It will be understood that various changes in the details, materials and arrangements of parts (and steps), which have been herein described and illustrated in order to explain the nature of the invention, may be made by those skilled in the art within the principle and scope of the invention as expressed in the appended claims.

We claim:

1. A turn-off controlled rectifier analyzer comprising:

(a) an adjustable voltage direct current source,

(b) a voltmeter connected across the direct current source,

(c) a load current adjusting resistor connected in series with the direct current source,

(d) an ammeter for registering load current,

(e) and a leakage current metering resistor on the order of several thousand ohms connected in series with the direct current source,

(f) a silicon controlled rectifier having anode, gate, and cathode, the anode and cathode of said silicon controlled rectifier connected to respective ends of said metering resistor to short circuit the metering resistor during the on state,

(g) an anode and a cathode terminal for a turn-off lcontrolled rectifier to be analyzed connected in series with the direct current source, ammeter, load current adjusting resistor, parallel connected metering resistor and silicon controlled rectifier,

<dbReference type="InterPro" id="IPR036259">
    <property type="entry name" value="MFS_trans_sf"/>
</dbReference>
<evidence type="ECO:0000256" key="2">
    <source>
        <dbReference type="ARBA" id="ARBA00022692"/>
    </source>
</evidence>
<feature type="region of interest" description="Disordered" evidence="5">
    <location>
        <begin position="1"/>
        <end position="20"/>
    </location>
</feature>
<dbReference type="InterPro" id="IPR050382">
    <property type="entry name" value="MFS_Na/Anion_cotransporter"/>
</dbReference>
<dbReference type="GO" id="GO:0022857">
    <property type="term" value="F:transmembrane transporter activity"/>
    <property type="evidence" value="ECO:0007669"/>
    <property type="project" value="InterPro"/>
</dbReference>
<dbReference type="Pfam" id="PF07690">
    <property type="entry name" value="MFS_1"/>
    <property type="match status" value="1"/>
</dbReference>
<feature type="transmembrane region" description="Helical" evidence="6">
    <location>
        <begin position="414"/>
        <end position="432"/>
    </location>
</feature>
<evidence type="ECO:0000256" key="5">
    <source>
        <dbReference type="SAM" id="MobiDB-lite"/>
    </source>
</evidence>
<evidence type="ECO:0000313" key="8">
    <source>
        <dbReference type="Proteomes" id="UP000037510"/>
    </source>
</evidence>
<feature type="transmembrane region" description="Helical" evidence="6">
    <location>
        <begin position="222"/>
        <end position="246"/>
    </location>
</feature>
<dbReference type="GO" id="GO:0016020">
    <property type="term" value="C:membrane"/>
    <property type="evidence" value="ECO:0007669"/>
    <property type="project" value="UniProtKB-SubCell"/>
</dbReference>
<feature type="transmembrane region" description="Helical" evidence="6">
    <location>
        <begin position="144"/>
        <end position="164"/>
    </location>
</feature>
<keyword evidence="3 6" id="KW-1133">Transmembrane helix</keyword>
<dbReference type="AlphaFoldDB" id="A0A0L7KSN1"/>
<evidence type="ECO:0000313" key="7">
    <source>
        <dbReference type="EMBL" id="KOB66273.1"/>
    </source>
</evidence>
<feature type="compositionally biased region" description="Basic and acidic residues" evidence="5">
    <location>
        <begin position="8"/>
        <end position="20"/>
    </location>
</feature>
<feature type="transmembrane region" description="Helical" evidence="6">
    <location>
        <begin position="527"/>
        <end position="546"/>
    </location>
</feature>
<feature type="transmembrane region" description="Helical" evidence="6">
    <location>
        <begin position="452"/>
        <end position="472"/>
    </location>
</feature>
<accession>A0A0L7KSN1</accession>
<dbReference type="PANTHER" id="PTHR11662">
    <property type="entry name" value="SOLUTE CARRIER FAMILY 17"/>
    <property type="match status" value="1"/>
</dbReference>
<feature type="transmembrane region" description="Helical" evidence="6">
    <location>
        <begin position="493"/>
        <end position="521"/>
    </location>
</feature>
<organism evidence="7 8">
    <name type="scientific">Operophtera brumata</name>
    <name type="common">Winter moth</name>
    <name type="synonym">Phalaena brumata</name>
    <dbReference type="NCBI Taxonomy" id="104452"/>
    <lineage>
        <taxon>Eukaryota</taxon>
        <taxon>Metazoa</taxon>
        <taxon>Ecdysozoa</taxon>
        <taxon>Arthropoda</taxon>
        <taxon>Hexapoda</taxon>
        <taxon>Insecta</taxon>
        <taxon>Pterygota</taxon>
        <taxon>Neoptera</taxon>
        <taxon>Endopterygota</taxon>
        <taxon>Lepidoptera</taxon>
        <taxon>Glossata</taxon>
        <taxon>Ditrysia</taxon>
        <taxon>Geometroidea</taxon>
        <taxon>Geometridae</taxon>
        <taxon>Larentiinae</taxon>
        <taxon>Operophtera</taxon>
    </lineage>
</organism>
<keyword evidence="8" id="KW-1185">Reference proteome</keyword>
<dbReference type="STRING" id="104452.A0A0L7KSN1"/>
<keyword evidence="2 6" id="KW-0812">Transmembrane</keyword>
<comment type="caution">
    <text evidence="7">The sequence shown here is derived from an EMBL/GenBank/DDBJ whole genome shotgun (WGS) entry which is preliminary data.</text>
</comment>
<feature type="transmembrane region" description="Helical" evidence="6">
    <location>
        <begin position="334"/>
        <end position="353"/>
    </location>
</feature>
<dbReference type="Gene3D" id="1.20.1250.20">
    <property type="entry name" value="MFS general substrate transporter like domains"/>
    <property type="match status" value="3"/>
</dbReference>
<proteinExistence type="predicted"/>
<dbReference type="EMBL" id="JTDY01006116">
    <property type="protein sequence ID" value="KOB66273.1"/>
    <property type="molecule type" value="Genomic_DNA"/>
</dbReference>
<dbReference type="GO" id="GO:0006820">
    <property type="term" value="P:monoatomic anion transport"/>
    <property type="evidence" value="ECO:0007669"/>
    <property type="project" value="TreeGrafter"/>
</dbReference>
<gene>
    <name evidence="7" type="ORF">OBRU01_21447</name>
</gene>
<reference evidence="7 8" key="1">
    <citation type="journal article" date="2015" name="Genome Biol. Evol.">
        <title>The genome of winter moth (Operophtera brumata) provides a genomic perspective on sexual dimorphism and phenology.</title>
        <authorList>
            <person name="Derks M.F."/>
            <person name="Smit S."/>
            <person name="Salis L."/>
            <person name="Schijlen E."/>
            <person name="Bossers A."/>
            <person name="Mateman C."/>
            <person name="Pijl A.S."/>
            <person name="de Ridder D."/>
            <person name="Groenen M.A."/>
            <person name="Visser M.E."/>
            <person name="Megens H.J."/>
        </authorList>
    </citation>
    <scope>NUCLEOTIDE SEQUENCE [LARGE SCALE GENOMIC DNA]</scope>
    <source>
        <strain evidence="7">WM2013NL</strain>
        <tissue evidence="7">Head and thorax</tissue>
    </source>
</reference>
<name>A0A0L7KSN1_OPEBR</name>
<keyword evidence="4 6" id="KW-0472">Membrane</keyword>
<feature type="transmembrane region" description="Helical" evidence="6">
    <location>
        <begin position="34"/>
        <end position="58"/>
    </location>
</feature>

(h) said anode and cathode terminals, the anode and cathode of the silicon controlled rectifier, and the negative and positive terminals respectively of the direct current source connected in the same direction around the series loop,

(i) a shorting switch connected across said anode and cathode terminals,

(n) the resistances of the potentiometers connected between the other terminal of the alternating current source and the other ends of the respective diodes,

(o) said other terminal of the alternating current source being connected to the cathode terminal for the turn-ofi controlled rectifier to be tested,